Debbie Gersh: I totally agree. I think it's the little things now that really become the big things—that people know they're appreciated, that they matter, that they're part of the team and the team can't work without them. And I think sometimes people forget that those little things are the big things. In watching how you work with your team, and again, not to overstate that, but I cannot begin to tell you what a warm feeling I have because you can hear the affection back, and I think that's one of maybe the small benefits that have come from this. One of the other questions I wanted to ask you is, if there was one piece of advice that you would give for those who start a career later and don't go through that, what we would call a more “traditional path,” whatever that really means, but I think you understand that, having had a unique career path, what would it be?
Jane Appleby: I had an advantage in that I was a non-traditional student, and I had no question in my mind that parenting was more important than doing well in law school. I don't want to minimize the importance of doing well in law school; I think if one embarks upon law school and incurs the likely debt that comes with it, one really ought to have one's eye on doing very well, but there was never any question in my mind what was most important in my life, and it wasn't law school. And honestly, it also was not my career. That said, my very first law professor was a man named Howard Eisenberg. He was a criminal lawyer, and then a teacher, and then ultimately the dean of the Marquette Law School—the only Jewish dean that Marquette Law has ever had, probably the only Jewish dean in any department that Marquette Law has ever had. Howard was an extraordinary person and did a ton of pro bono work—post-conviction pro bono work. Howard inspired us to do well by doing good, and that stuck with me. It's certainly an ethic that my parents, who were social and political activists as well as professionals, instilled in me. Again, back to the heart of service, and I really think that lawyers tend to have hearts of service. So, “do well by doing good”—and it's with that idea in mind I think whatever role our professions play in our lives, and again, I don't want to minimize the importance of my professional life in my life—it matters a lot to me—I think if we keep that motto in mind, it can't help but go well. It also can't help but be rewarding because we are undertaking any task that comes our way with the idea in mind that we will do something good for other people.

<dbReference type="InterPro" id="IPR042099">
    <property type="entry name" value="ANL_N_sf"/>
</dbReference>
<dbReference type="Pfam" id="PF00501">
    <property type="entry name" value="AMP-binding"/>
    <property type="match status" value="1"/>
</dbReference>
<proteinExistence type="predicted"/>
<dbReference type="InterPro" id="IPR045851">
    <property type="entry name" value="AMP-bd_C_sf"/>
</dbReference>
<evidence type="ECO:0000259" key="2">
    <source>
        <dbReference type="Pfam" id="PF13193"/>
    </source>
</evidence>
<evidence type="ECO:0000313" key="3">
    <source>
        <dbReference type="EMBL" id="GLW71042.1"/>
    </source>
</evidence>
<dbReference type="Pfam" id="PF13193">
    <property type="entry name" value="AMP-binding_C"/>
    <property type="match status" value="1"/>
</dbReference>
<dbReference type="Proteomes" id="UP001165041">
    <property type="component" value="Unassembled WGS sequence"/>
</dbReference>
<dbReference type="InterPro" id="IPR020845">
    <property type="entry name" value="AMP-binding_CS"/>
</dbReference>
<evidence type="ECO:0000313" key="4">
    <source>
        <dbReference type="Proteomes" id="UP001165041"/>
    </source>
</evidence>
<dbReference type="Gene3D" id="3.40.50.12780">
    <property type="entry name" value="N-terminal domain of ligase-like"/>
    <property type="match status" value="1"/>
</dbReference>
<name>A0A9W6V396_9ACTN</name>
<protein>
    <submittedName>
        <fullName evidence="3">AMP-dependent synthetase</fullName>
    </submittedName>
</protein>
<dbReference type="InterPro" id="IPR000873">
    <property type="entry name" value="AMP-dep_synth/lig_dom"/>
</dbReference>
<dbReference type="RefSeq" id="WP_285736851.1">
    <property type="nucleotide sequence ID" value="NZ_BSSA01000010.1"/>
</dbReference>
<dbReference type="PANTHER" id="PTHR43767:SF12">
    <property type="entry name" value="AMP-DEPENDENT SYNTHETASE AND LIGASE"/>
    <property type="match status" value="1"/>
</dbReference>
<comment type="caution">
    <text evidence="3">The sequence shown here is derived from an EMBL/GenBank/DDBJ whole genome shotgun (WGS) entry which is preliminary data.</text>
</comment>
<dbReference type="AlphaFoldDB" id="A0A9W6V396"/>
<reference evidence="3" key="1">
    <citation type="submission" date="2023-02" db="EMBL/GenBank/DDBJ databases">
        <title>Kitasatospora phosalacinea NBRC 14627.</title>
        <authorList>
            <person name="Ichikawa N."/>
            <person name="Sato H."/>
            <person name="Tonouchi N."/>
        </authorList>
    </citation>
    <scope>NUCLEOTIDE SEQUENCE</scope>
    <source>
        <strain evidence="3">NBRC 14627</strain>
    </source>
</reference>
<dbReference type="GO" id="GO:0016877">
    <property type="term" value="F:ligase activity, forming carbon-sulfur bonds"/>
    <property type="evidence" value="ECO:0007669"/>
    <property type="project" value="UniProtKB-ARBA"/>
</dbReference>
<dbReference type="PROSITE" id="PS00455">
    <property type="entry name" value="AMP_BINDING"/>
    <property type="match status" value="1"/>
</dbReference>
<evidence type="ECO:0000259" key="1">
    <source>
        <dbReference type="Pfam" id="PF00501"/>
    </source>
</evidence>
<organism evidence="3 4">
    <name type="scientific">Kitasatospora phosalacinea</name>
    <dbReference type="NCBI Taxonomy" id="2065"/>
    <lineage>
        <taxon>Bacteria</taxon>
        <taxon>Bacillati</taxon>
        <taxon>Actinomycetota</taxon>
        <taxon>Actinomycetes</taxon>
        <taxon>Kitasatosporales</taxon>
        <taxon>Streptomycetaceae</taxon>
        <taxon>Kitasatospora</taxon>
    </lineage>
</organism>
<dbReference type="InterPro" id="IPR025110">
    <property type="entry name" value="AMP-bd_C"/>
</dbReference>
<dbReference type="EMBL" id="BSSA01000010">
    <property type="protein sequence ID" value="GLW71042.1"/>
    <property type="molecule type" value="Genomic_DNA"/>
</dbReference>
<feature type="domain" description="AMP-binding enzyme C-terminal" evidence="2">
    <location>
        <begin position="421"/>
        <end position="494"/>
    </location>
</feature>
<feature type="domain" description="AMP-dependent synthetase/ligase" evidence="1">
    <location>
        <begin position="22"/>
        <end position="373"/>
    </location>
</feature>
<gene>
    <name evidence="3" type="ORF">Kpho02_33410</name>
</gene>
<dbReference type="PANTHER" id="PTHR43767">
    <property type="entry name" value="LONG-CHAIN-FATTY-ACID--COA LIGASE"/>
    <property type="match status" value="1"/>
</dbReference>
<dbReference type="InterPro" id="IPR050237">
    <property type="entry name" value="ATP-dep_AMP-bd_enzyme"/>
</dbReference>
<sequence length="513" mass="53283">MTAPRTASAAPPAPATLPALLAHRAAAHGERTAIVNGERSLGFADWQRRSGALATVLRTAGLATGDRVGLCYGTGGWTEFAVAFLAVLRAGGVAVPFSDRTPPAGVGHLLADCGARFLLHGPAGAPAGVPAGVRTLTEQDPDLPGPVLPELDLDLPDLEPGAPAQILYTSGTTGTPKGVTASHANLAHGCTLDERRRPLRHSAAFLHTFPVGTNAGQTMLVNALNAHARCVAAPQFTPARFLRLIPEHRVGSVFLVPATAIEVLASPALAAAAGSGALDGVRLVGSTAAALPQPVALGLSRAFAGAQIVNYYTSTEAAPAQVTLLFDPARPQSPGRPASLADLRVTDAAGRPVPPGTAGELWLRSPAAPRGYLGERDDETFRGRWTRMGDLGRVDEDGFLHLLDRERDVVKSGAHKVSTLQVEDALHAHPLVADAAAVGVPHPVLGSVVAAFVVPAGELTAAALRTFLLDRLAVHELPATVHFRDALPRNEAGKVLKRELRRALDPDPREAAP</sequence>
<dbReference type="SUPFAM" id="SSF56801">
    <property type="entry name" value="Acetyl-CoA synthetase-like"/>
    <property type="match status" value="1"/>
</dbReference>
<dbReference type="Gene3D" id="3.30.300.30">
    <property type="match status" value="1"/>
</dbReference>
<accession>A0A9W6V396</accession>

Debbie Gersh: Do you have any favorite… “favorite's” probably not the right word, but what do you do for fun? Tell me something that people would be surprised to learn about you, if you're willing to share?
Jane Appleby: I'm a bird nerd. I love nature, and I love birds. I'm an amateur naturalist. The natural world completely fascinates me. There isn't anything more exciting to me than to be with my closest family and friends and to spot something wonderful in nature. This morning, I took a walk for a few minutes, just a few blocks from my house, and was delighted to see a kingfisher. I could hear the call—I knew what it was before I spotted him, and then I spotted him. It's a kind of bird. And I love dogs, so animals, birds, anything in nature just thrills me. I love kayaking. I love whitewater rafting. I don't get to do that so much these days, but really, happiest times whatever I'm doing are when I'm with my family. The pandemic has been tough because I don't have kids at home and I don't have family here, so thank goodness for Zoom meetings and walks with my daughter, who's a veterinarian in the area, because those little touchpoints have kept me going. What's funny about that, though, is that I have colleagues with small children at home who literally can get a moment alone only if they go in their own closets. And the contrast—if I could borrow their little kids for an afternoon, I surely would, and if they could lend their little kids for an afternoon, they surely would.
Debbie Gersh: It's so true, and the craziness goes away and you miss that, too.
Jane Appleby: Yes, but I think the thing is, if we can stay in this space of remembering that the only constant is change, and then focus our hearts on appreciating whatever lovely there is to be had about this moment and in most moments, for most of the people who will be listening to this podcast, there is something lovely to be found. That's where I'm trying to put my mind and my heart to get through these tough times. And then insofar as I have any extra energy, trying to help somebody else who may be struggling to feel a little bit better in that moment, too.
Debbie Gersh: So Jane, I just want to thank you for really providing us an insight into not only your professional time, but also your philosophy in life. I think it's really important to share those things, because I don't think we do enough of that in our busy days. And day in that you take the time to do that is impressive, because I think in our other discussion, that being able to reach out and being able to make that contact, especially now, goes a long way. But something to take with us as we move forward and when we eventually emerge here, I think there are going be some good lessons learned, hopefully, from all of this and ways in which we can change, not just how we work, but how we work with people. So I just wanted to give you a chance to say anything final?
Jane Appleby: Debbie, thank you so much. I guess I would close by saying you've given me a lovely gift here in an opportunity to reflect. So I walk away with this, reminded of the fact that these opportunities in life that cause us to pause and think about what we really love and think about our own lives in a way that helps us make sense of the paths that we've taken—it’s a healthy practice. So I thank you for giving me that gift. And I just would encourage our listeners to maybe find a way to do this exercise that we've just done here, with a friend. Debbie, maybe next time I'll have to interview you.
Debbie Gersh: There you go—turnabout’s fair play. All right, that's a wrap. Thank you, Jane.
Jane Appleby: Thank you.
Megan Baca: Debbie and Jane, thank you both so much. That was a wonderful discussion. And thank you to our listeners. For more information about Ropes & Gray's Women's Forum and our women attorneys, please visit ropesgray.com/women. You can also subscribe to this series wherever you typically listen to podcasts, including on Apple, Google and Spotify. Thanks again for listening.
For more information or to contact Jane Appleby, please visit her LinkedIn profile.